Howard Kurtz, writing in the Washington Post (owner of Newsweek) laments about the plummeting morale at the news-magazine. Kurtz then continues explaining exactly why news magazines, and the print media in general, are losing readers and income.
Morale in both shops has been devastated as staffers complain about a blurred identity, lack of direction, management snafus and outsourcing to big-name writers that has left them wondering if reporters still have much of a role.
Financially, the Time Warner magazine is faring better than Newsweek, which is owned by The Washington Post Co. (Rick) Stengel says Time was profitable last year, while Newsweek has acknowledged losing money. Time has reduced the circulation guaranteed to advertisers from 4.1 million to 3.25 million. Newsweek has cut back from 3.1 million to 2.6 million and is mulling further reductions. U.S. News & World Report essentially left the field this month, becoming a Web site with monthly editions on consumer issues.
(Jon) Meacham, wearing a dark sweater in his office overlooking Central Park, says that “we don’t edit with the idea that there is a poor and uninformed reader out there who somehow needs illumination.” He sees his audience as “the virtual Beltway,” which he defines as people who watch Sunday talk shows, read newspapers and buy hardcover books.
Stengel, wearing a dark sweater in his office with a view of the Hudson River, says his philosophy, especially online, is “news for smart people. . . . We are arguably the best-known news brand in the world, and we want to leverage that.”
The print media no longer writes for the public at large. For the last couple of decades they’ve addressed their articles towards their philosophical counter-parts, the Eastern and Belt-way Liberal Establishment. Now they are reaping what they’ve sown and appear surprised they’ve made themselves irrelevant as is reflected by their declining subscriptions.
“News for smart people,” says Rick Stengel of Time Magazine. Jon Meacham of Newsweek joins in saying, “we don’t edit with the idea that there is a poor and uninformed reader out there who somehow needs illumination.” He sees his audience as “the virtual Beltway,” which he defines as people who watch Sunday talk shows, read newspapers and buy hardcover books.” The view of Newsweek and Time is that News is too complicated and subtle for the masses, that only the sophisticated liberal has the capacity to understand nuances of current events and liberal philosophy.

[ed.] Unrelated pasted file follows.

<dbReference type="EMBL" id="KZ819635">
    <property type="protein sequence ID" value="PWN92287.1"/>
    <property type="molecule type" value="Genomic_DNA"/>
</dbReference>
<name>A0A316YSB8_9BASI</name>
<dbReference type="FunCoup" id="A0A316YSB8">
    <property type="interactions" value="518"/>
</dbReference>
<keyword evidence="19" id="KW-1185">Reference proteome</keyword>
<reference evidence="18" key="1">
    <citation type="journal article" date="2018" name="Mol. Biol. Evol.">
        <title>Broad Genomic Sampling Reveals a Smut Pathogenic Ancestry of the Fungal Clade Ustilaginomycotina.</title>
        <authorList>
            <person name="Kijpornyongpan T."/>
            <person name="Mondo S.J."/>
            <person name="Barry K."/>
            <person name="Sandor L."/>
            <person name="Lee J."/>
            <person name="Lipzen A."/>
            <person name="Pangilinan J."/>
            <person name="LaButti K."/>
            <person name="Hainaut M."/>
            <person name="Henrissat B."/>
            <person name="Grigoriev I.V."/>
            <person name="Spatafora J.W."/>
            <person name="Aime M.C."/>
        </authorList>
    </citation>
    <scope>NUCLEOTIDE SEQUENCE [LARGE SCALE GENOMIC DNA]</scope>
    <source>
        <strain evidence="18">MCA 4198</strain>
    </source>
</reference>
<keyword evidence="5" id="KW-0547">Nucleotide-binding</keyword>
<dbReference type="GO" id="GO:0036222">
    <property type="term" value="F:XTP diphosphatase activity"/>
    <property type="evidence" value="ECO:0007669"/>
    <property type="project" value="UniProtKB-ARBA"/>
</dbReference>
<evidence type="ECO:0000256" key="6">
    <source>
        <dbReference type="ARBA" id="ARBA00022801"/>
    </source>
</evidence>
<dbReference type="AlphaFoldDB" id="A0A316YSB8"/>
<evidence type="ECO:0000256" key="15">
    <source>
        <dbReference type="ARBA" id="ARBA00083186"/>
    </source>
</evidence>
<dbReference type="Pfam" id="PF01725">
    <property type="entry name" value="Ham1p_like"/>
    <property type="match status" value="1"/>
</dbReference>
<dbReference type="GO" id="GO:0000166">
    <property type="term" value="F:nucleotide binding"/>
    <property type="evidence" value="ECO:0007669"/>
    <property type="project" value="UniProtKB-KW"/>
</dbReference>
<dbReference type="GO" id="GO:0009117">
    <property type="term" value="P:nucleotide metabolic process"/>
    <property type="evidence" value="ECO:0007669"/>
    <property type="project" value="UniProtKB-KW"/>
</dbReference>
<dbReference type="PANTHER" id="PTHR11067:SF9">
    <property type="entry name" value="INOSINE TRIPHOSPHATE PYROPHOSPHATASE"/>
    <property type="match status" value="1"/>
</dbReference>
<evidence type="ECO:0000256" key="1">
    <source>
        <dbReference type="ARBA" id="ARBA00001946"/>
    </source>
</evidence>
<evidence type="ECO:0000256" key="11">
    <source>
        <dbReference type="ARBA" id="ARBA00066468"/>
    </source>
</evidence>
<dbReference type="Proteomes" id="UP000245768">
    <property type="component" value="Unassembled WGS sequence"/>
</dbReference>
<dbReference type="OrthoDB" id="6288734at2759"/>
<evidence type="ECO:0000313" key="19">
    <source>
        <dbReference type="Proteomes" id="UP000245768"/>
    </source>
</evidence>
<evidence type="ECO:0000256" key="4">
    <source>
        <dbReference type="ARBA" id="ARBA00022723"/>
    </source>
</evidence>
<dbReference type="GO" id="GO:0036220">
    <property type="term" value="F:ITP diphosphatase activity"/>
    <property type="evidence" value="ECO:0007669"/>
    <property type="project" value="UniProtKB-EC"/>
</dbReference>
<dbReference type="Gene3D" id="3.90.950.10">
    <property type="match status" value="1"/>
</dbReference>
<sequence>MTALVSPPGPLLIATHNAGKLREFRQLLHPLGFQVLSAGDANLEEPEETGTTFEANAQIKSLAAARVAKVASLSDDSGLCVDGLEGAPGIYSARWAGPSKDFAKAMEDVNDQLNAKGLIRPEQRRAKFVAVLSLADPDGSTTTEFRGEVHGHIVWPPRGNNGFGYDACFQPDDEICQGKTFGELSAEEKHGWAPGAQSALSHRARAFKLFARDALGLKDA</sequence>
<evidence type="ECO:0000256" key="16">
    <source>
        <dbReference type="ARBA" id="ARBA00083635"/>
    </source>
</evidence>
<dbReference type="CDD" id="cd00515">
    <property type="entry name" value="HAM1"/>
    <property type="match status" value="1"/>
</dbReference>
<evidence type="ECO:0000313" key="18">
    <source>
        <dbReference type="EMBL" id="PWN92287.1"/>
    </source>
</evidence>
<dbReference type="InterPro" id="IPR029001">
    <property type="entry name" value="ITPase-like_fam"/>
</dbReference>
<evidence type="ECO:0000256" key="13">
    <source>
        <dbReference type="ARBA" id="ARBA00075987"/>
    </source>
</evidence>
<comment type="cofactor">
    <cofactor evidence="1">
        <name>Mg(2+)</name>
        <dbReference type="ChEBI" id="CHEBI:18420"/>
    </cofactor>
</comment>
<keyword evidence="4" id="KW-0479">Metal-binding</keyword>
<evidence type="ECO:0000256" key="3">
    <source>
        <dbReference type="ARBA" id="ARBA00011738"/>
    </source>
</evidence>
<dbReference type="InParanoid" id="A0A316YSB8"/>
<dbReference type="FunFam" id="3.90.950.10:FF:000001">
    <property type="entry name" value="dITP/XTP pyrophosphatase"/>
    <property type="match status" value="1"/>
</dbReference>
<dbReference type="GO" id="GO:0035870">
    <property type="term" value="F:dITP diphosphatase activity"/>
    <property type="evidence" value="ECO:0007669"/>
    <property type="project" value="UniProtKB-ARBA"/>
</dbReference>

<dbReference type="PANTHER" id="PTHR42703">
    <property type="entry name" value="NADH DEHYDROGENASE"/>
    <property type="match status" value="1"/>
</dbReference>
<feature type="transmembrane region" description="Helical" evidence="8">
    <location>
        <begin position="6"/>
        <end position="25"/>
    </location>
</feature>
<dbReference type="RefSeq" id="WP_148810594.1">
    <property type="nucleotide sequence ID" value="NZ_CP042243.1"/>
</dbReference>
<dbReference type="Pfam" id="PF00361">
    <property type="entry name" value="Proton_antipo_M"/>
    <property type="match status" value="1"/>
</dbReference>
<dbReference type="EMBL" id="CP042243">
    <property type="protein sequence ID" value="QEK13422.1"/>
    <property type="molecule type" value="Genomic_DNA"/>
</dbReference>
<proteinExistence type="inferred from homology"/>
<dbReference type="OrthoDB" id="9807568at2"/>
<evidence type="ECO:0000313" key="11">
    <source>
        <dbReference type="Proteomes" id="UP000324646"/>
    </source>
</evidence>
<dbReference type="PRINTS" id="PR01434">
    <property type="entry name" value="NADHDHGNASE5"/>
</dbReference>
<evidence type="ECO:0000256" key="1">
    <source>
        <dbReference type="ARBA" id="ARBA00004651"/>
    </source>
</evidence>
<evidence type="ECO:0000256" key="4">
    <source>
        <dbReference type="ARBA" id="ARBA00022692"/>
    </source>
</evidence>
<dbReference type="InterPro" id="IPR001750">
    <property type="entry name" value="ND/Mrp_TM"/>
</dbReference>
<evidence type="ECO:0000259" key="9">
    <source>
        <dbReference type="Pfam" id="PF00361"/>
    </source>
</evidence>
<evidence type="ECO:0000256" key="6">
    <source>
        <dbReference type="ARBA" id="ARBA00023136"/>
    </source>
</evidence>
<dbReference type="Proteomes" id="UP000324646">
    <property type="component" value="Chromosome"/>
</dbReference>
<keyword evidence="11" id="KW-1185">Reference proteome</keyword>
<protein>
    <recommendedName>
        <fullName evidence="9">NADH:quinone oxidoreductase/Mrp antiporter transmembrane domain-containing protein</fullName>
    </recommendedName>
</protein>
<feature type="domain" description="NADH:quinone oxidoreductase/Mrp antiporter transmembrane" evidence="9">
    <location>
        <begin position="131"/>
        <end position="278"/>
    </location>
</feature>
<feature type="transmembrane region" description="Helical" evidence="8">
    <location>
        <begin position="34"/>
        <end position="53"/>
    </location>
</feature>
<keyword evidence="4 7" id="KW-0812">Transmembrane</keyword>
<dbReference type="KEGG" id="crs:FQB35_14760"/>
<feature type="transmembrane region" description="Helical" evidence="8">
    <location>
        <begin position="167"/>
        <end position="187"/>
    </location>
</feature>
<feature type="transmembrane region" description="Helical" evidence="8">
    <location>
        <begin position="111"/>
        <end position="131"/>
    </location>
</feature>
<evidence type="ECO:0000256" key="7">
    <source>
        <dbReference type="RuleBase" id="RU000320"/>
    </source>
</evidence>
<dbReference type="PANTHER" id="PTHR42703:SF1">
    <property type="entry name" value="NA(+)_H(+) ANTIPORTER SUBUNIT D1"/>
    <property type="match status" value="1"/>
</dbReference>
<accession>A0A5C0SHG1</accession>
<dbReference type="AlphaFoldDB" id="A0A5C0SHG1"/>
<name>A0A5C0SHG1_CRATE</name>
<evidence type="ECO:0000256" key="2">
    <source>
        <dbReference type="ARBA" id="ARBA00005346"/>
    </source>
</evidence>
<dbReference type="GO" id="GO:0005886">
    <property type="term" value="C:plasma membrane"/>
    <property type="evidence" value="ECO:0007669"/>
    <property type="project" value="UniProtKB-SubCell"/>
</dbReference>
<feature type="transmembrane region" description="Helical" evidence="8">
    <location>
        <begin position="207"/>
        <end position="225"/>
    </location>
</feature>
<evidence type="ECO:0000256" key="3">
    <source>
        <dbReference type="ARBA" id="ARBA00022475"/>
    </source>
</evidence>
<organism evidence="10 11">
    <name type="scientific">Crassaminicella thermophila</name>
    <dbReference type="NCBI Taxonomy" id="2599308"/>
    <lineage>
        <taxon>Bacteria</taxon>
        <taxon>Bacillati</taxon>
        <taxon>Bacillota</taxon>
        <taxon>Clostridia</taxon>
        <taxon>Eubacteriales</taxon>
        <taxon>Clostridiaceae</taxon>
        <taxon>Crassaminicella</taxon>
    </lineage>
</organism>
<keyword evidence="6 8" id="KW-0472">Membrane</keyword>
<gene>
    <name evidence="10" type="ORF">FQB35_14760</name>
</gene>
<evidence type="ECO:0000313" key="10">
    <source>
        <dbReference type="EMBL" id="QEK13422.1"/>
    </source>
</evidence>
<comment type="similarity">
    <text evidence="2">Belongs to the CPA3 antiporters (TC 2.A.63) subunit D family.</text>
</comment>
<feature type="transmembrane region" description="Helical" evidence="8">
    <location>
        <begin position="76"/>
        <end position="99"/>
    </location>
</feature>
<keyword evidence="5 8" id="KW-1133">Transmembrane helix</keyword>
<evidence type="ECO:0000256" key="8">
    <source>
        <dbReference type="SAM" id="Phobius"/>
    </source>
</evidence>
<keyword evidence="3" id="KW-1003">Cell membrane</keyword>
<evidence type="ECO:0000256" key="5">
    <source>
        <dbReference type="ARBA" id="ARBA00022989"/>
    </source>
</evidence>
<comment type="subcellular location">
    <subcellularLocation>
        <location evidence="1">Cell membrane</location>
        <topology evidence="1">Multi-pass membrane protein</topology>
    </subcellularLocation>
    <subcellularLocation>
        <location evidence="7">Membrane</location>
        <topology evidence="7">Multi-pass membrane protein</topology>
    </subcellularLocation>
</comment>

The ARROGANCE of these people!
Read the entire article via the link above and you’ll understand that the quicker these mindless dinosaurs follow their predecessors into extinction, the better we all will be. I see that the New York Times has accepted $250M from Mexican billionaire Carlos Slim.
The Times announced late Monday the financing agreement with Slim’s companies Banco Inbursa and Inmobiliaria Carso for $125 million each. Times President Janet L. Robinson said the cash infusion will be used to refinance existing debt and will provide the company with increased financial flexibility.
New York Times shares slipped 8 cents to $6.33 in morning trading Tuesday, the first trading day after the company announced the deal.
The New York Times also owns the Boston Globe and the International Herald-Tribune. Spokesmen at the Times say the funds will be used to service existing debt and to provide some financial flexibility (read that as taking from Slim to pay Peter, Paul and others.) Slim bought 6% of Times stock in September 2008 and has seen that $128M investment fall in value to $58M. He is now investing more to add to his existing loss in the Times.
I, for one, will be happy to see the New York Times follow the footsteps of the Seattle P-I and the Minneapolis Star-Tribune into bankruptcy. Perhaps, when these liberal propaganda organs have faded away, new ones can emerge who will follow the tenets of truth, fairness and integrity. Something that has been long lost with the current crop of disinformation artists of the Mainstream Media.